Can a Christian not sin?
Jesus did not sin. John writes, “ And you know that He was manifested to take away our sins, and in Him there is no sin.” (1 Jn. 3:5) Peter is more specific,
- 21 For to this you were called, because Christ also suffered for us, leaving us an example, that you should follow His steps:
- 22 “Who committed no sin, Nor was deceit found in His mouth”; (1 Pet 2:21-22)
The Lord Jesus Christ did not sin in His humanity, or any other time, but what about you and me? Can a Christian not sin?
An interesting passage is the second account of sin. Abel and Cain made offerings to God and God accepted Abel’s offering, but not Cain’s. The purpose of this article is not to analyze why God did not accept Cain’s offering, but to note that He did not accept it and to look at the Lord’s counsel to Cain.
- 6 So the LORD said to Cain, “Why are you angry? And why has your countenance fallen?
- 7 “If you do well, will you not be accepted? And if you do not do well, sin lies at the door. And its desire is for you, but you should rule over it.” (Gen. 4:6-7)
Notice that God does not rebuke Cain on the specifics of the offering, but challenges him to reflect on what he should now do.
Cain had not repented or realized he was thinking independently from God. So God asks Cain the questions, “Why are you angry? And why has your countenance fallen?” not because God does not know the answers, but to help Cain consider his actions. God did not accept his offering, but Cain also did not approach God and ask God why he did not accept the offering. Cain was acting independently from God and God’s questions were designed to reveal to Cain his failure to humble himself and submit to the Lord.
Then God changes the course of the questions. God asks, “If you do well…” That is the key in life – to do well. To do well is to please God. It doesn’t matter what we do or not in our own eyes, but doing well in God’s eyes does matter. Then God explains what must happen for Cain to do well – to be accepted by God. In order to do well, you must recognize there is an enemy. God says, “Sin lies at the door.” The door is Cain’s heart. Sin is personified as having a desire to control Cain. That is always the desire of sin. It wants to control and not just a little or in just a few areas, but all the time and in every area.
Sin has one focus – it wants to control you. It will look for your weaknesses and start out small. It will often gain a foothold in your life in small things, for example in doubt or worry, or about whether you will be accepted or rejected. It may start in small secret areas of life like pornography or material lusts in desiring more clothes or maybe in seeking the status of having a boyfriend. It starts small and then seeks to gain ground. Sin is like a fire, it is never satisfied, until it controls every area. Sin is like a grave that is always looking for its next victim. Sin is like a parched desert that never gets enough water. It’s stated best in Proverbs,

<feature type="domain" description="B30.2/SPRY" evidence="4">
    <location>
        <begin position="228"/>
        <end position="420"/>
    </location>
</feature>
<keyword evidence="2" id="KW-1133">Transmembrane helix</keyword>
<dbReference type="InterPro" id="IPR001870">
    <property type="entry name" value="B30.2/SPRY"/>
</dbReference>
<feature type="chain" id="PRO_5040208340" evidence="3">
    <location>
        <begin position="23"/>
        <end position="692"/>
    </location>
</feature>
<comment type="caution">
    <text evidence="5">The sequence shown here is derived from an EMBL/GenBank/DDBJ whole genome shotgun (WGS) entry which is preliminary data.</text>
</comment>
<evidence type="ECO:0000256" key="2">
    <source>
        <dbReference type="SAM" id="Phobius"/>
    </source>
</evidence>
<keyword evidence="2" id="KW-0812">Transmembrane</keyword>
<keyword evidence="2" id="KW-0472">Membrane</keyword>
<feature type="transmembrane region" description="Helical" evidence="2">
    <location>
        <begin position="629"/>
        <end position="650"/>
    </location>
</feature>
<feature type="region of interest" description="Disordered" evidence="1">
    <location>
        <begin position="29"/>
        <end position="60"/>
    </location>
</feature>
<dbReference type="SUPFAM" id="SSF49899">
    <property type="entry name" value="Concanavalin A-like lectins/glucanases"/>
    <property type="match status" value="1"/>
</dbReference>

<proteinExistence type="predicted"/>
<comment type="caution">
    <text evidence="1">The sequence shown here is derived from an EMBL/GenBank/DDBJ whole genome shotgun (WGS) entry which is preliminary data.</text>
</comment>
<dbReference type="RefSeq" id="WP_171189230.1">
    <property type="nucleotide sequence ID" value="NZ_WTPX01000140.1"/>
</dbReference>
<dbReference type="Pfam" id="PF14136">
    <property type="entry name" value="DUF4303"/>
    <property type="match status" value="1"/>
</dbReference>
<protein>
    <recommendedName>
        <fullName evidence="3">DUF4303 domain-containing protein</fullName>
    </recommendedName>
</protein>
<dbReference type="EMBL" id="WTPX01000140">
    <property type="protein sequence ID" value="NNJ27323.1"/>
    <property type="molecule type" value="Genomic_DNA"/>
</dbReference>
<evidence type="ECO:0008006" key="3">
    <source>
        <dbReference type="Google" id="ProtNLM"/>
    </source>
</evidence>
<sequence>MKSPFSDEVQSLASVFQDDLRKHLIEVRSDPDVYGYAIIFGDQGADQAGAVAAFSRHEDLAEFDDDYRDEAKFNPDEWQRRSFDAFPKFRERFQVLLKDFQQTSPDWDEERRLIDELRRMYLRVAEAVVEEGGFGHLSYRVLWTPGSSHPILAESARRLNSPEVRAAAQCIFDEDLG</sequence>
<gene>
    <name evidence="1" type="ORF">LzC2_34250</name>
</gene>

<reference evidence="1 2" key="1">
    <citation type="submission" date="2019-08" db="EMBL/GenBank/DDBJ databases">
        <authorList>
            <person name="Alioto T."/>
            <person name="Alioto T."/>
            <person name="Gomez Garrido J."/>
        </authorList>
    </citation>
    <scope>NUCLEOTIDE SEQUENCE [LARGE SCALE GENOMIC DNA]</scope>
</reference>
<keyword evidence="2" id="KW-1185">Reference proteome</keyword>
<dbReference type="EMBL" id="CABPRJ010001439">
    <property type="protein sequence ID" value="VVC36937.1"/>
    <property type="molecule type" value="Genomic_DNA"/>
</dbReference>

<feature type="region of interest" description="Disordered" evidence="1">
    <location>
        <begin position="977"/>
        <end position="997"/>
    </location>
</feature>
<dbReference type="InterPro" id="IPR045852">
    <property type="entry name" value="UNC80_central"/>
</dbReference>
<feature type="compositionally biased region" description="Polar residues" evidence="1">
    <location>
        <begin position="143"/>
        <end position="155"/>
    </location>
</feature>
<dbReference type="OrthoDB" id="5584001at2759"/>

- 15 The leech has two daughters– Give and Give! There are three things that are never satisfied, Four never say, “Enough!”:
- 16 The grave, The barren womb, The earth that is not satisfied with water– And the fire never says, “Enough!” (Pro. 30:15-16)
Sin desires to control, so God clarifies to Cain, “…but you must rule over it.” With that admonishment and challenge, Cain leaves the presence of the Lord. The question is, “Will he rule over his sin, so that sin does not control him?” What does the next verse say? “Now Cain talked with Abel his brother; and it came to pass, when they were in the field, that Cain rose up against Abel his brother and killed him.” (Gen. 4:8) Can you believe it? In the very next verse, God shows that Cain does not control sin. In the very next verse, Cain is not just tempted, but he falls headlong into sin and murders his brother. Maybe Cain thinks he needs to remove the competition, so that God would “have” to accept what Cain did.
Cain cannot control sin, because he was not completely dependent on the Lord. Cain does not control sin, because God never intended that we could control sin apart from His presence in our lives. Cain does not control sin, because only God’s work in our lives through His power, the Holy Spirit, can a believer successfully rule over sin.
Can a believer not sin? NO and YES. A believer cannot control sin in his own power. He will succumb to temptation every time and reveal the ineptness of his flesh to function in dependency upon the Lord. He will fail just as Cain failed. Yet, the believer can control sin, when he is dependent on the Lord and filled with the Holy Spirit.
Is that important to understand? Absolutely, because it reveals that a believer will be fleshly, except when he is dependent on the Lord.